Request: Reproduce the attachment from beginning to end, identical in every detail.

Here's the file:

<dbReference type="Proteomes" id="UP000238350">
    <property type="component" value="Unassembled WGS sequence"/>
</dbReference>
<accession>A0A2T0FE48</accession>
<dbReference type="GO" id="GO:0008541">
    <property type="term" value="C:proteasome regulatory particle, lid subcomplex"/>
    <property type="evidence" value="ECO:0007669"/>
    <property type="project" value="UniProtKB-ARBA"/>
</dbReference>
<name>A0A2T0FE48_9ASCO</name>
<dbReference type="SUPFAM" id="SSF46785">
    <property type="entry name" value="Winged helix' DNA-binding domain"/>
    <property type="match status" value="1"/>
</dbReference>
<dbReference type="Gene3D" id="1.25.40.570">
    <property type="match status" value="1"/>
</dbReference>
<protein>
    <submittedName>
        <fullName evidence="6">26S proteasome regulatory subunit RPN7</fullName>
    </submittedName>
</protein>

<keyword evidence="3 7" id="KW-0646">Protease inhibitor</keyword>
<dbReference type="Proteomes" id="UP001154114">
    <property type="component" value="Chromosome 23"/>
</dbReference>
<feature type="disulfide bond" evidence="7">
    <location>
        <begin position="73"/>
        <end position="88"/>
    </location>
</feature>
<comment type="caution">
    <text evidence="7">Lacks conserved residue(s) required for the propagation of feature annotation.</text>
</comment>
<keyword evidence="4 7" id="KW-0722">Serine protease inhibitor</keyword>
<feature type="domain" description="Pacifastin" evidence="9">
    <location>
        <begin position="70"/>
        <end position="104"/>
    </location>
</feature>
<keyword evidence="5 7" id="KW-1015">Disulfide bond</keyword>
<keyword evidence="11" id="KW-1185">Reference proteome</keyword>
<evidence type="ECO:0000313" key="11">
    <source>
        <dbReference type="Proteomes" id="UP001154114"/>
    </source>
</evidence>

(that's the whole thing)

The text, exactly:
<dbReference type="Proteomes" id="UP000238350">
    <property type="component" value="Unassembled WGS sequence"/>
</dbReference>
<accession>A0A2T0FE48</accession>
<dbReference type="GO" id="GO:0008541">
    <property type="term" value="C:proteasome regulatory particle, lid subcomplex"/>
    <property type="evidence" value="ECO:0007669"/>
    <property type="project" value="UniProtKB-ARBA"/>
</dbReference>
<name>A0A2T0FE48_9ASCO</name>
<dbReference type="SUPFAM" id="SSF46785">
    <property type="entry name" value="Winged helix' DNA-binding domain"/>
    <property type="match status" value="1"/>
</dbReference>
<dbReference type="Gene3D" id="1.25.40.570">
    <property type="match status" value="1"/>
</dbReference>
<protein>
    <submittedName>
        <fullName evidence="6">26S proteasome regulatory subunit RPN7</fullName>
    </submittedName>
</protein>

<keyword evidence="3 7" id="KW-0646">Protease inhibitor</keyword>
<dbReference type="Proteomes" id="UP001154114">
    <property type="component" value="Chromosome 23"/>
</dbReference>
<feature type="disulfide bond" evidence="7">
    <location>
        <begin position="73"/>
        <end position="88"/>
    </location>
</feature>
<comment type="caution">
    <text evidence="7">Lacks conserved residue(s) required for the propagation of feature annotation.</text>
</comment>
<keyword evidence="4 7" id="KW-0722">Serine protease inhibitor</keyword>
<feature type="domain" description="Pacifastin" evidence="9">
    <location>
        <begin position="70"/>
        <end position="104"/>
    </location>
</feature>
<keyword evidence="5 7" id="KW-1015">Disulfide bond</keyword>
<keyword evidence="11" id="KW-1185">Reference proteome</keyword>
<evidence type="ECO:0000313" key="11">
    <source>
        <dbReference type="Proteomes" id="UP001154114"/>
    </source>
</evidence>